In its appeal to persuade the NCAA to reverse the decision to make Enes Kanter permanently ineligible, the University of Kentucky is hoping that putting a human face on the process can make the critical difference.
Sandy Bell, UK's chief compliance officer, said Friday that the school will have Kanter participate in the appeal. The hope is that Kanter gains his eligibility through a winning first impression.
When asked if she was optimistic about UK's chances of winning the appeal, Bell said, "I feel comfortable going in with him. He's a good kid."
After Kentucky opened the season by beating East Tennessee State, Coach John Calipari said Kanter "deserves" to be eligible. "I hope people will look at this in a common sense way," Calipari said, "and (say) the kid deserves better than this."
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Calipari said he respected but did not agree with the NCAA decision to rule Kanter permanently ineligible. The UK coach said Kanter and his father tried to protect Kanter's amateur status as he played for a professional team in Turkey.
"No one can argue that the kid wanted to be an amateur," Calipari said, "and so did his father."
NCAA rules allow such appeals to be made in written form or via a teleconference. The teleconference generally brings a much faster response, one reason UK has chosen that format.
The other reason is to allow members of the ruling body, the Division I Student-Athlete Reinstatement Committee, to see the person affected by permanent ineligibility.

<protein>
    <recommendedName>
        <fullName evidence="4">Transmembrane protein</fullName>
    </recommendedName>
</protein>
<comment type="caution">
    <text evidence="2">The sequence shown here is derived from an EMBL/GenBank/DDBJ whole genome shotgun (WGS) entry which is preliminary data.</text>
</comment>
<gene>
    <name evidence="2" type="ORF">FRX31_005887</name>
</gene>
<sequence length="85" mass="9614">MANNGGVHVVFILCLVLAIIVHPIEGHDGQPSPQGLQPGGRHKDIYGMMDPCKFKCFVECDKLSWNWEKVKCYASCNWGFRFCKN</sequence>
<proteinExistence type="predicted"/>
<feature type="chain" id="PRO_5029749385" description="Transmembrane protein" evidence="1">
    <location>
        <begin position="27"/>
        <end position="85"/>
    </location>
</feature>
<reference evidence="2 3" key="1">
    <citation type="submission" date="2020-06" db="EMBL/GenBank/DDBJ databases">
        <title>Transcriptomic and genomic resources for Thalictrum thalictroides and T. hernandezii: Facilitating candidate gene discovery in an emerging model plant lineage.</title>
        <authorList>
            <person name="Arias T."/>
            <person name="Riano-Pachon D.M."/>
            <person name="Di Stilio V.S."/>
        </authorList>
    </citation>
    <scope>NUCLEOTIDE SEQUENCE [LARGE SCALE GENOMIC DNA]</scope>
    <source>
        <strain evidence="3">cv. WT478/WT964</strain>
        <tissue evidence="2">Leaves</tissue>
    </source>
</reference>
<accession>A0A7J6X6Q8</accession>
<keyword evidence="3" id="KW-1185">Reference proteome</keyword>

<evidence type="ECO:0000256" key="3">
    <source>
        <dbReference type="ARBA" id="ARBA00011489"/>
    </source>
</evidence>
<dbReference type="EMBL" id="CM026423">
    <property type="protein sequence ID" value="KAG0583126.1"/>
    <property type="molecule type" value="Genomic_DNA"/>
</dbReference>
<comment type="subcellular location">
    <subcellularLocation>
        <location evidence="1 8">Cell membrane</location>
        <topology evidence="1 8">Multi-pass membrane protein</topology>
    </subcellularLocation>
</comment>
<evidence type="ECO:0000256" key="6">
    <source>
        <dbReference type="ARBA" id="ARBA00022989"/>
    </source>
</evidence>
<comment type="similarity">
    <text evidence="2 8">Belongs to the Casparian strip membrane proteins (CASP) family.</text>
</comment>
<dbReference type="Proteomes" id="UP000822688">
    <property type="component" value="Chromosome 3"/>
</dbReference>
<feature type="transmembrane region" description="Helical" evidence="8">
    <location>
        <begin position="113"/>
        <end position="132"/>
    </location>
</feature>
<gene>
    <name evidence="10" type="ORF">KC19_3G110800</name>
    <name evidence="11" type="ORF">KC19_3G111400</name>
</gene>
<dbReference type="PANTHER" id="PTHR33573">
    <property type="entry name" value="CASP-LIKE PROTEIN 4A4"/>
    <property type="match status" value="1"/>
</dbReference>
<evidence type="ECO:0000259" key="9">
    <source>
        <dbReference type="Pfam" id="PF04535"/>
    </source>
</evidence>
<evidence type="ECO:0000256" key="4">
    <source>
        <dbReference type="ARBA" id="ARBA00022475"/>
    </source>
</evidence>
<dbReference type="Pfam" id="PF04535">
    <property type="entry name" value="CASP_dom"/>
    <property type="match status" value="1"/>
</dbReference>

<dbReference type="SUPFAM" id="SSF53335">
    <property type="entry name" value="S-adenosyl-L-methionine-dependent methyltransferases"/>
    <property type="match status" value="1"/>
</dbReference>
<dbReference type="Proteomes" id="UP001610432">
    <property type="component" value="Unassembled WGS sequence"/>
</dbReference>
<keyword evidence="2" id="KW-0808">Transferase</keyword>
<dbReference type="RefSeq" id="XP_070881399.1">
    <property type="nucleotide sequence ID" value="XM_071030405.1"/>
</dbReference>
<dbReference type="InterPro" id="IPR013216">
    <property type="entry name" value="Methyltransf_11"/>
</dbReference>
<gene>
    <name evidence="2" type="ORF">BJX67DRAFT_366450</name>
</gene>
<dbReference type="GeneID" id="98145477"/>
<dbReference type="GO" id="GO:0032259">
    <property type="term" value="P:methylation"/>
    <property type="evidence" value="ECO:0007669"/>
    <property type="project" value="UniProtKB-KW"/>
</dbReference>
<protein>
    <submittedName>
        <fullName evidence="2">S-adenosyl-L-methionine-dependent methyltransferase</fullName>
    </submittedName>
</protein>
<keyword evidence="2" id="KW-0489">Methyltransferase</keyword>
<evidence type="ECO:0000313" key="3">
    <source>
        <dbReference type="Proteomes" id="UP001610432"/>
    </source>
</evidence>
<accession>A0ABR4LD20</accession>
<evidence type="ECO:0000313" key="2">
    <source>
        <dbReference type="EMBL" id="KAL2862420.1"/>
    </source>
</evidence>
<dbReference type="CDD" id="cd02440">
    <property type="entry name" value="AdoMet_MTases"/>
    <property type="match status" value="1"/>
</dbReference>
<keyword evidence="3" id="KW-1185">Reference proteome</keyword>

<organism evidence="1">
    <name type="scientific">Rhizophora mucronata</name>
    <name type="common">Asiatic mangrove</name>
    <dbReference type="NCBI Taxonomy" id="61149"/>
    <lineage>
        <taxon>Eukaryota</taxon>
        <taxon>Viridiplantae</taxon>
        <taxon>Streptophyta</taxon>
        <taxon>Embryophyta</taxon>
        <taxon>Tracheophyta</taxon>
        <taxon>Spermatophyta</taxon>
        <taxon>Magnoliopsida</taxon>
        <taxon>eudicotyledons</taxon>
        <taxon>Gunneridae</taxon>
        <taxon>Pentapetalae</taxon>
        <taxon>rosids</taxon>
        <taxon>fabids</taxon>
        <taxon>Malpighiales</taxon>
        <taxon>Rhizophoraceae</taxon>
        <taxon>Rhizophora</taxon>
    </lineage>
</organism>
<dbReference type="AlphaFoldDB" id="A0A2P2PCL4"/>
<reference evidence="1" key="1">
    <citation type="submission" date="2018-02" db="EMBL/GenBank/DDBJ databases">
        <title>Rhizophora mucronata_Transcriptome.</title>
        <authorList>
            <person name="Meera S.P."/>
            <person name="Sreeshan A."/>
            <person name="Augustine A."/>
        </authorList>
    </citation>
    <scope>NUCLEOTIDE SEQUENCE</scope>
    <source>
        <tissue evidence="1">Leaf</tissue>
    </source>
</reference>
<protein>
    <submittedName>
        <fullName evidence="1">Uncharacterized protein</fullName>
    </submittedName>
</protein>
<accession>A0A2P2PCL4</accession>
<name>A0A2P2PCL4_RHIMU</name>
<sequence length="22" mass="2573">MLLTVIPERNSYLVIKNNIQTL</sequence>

The reinstatement committee is the final appeal opportunity in the initial-eligibility process. It is independent and comprised of representatives from NCAA member colleges, universities and athletic conferences.
Appeal hearings via teleconference include participation from university administrators and the affected athlete. Calipari will not participate because UK considers this an institutional matter, not an issue for the men's basketball program, Bell said.
Since English is a second language for Kanter, he can use a translator.
Playing for three seasons on a professional team in his native Turkey put Kanter's eligibility in jeopardy. Earlier this year, the general manager of the pro team Fenerbahce Ulker told The New York Times that it gave Kanter and his family between $100,000 and $150,000 in compensation. The team also gave the NCAA banking and housing records to substantiate the figures.
NCAA rules allow for such players to receive "actual and necessary" compensation.
In announcing Thursday that Kanter had been ruled permanently ineligible, the NCAA said it decided that Kanter received $33,033 in excess of the permitted compensation.
Kentucky expects to make its appeal at the end of November. There is no set time frame, but most decisions are reached within a matter of days.
The NCAA does not permit new information to be introduced in the appeals hearing. UK hopes Kanter can represent a new element that makes a critical difference.